Impact on Biodiversity

HCN28 has no novel phenotypic characteristics which would extend its use beyond the current geographic range of canola production. Since outcross species are only found in disturbed habitats, transfer of novel traits would not impact unmanaged environments. It was concluded that the potential impact on biodiversity of HCN28 was equivalent to that of currently commercialized canola lines.

Food and/or Feed Safety Considerations Expand

Dietary Exposure

The human consumption of canola products is limited to the refined oil. Typically, canola oil is used by itself as a salad oil or cooking oil, or blended with other vegetable oils in the manufacture of margarine, shortening, salad oil and cooking oils. Refined edible canola oil consists of purified triglycerides (96-97%) and does not contain any detectable protein, hence no amounts of PAT were detected in the refined oil of HCN28 canola. Furthermore, processing would destroy the enzymatic activity of the PAT protein. As such, there will be no human exposure to the introduced PAT protein as result of the consumption of refined oil from line HCN28.

Nutritional Data

Compositional analyses of processed canola oil from HCN28 and current commercial canola cultivars were compared for fatty acids, glucosinolates, chlorophyll and phytosterol content. These comparisons indicated no statistically significant differences for the components analyzed. The use of refined oil from HCN28 would therefore have no significant impact on the nutritional quality of the food supply.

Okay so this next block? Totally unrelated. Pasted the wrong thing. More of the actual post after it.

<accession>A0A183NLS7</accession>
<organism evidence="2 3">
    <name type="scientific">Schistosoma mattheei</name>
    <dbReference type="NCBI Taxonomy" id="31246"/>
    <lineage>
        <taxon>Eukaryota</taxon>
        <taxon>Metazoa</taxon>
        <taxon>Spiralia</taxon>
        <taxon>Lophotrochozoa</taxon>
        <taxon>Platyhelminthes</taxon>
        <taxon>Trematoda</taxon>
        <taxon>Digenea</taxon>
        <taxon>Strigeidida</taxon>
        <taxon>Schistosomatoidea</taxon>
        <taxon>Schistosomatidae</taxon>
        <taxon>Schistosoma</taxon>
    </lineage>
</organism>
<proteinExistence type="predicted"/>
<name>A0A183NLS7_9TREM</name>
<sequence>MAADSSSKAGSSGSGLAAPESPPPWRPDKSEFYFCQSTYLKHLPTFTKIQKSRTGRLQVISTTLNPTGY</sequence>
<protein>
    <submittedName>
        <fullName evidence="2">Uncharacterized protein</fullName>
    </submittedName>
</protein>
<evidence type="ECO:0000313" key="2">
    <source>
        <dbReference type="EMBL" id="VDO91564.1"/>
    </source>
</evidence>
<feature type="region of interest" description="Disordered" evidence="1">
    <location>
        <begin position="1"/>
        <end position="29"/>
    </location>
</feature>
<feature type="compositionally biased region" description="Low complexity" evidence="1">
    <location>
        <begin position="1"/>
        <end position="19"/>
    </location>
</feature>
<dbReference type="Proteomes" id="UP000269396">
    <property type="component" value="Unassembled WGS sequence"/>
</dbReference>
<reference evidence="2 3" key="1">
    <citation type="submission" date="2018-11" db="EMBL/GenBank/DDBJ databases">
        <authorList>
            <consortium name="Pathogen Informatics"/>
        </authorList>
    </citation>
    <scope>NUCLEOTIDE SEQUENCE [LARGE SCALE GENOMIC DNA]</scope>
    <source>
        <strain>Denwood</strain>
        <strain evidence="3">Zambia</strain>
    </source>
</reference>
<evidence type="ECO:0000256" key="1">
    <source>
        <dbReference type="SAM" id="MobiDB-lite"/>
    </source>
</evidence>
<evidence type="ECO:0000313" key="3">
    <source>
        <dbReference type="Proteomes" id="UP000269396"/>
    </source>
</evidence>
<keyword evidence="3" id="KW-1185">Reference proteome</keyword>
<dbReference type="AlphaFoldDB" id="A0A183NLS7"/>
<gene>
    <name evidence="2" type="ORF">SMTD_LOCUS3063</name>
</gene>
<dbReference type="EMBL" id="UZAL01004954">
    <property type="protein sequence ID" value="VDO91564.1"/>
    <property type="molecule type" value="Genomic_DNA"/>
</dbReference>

Because canola meal is used as a livestock feed, additional compositional studies were conducted that demonstrated there were no significant differences in the moisture, oil, protein, crude fibre, ash, phytosterol and gross energy of HCN28, Innovator, and non-transgenic lines Excel, Legend and Cyclone. The pat gene did not result in any secondary effects in the seed composition or gross energy levels between glufosinate tolerant and non-transformed B. napus varieties.

Toxicity and Allergenicity

It was determined that there were no toxicity or allergenicity concerns with HCN28, since refined canola oil is the only product for human consumption and does not contain any detectable amount of protein. The absence of toxicity was further demonstrated by examining the amino aid sequence homology and the characteristics of the PAT protein.
The potential toxicity of the PAT protein was evaluated in a 14-day repeated dose feeding study with rats. Subject groups consisting of male and female Wistar rats were fed a diet amended with either 5000 or 50,000 ppm purified PAT protein and monitored for dietary intake, weight gain, and observable adverse effects. There were no clinical signs noted and food consumption and body weights were unaffected by treatment. No treatment-related changes were seen in hematology or urinalysis parameters. Organ weight data, macroscopical and microscopical findings also did not distinguish treated groups from controls. Based on these results, there was no evidence of acute toxicity for the PAT protein.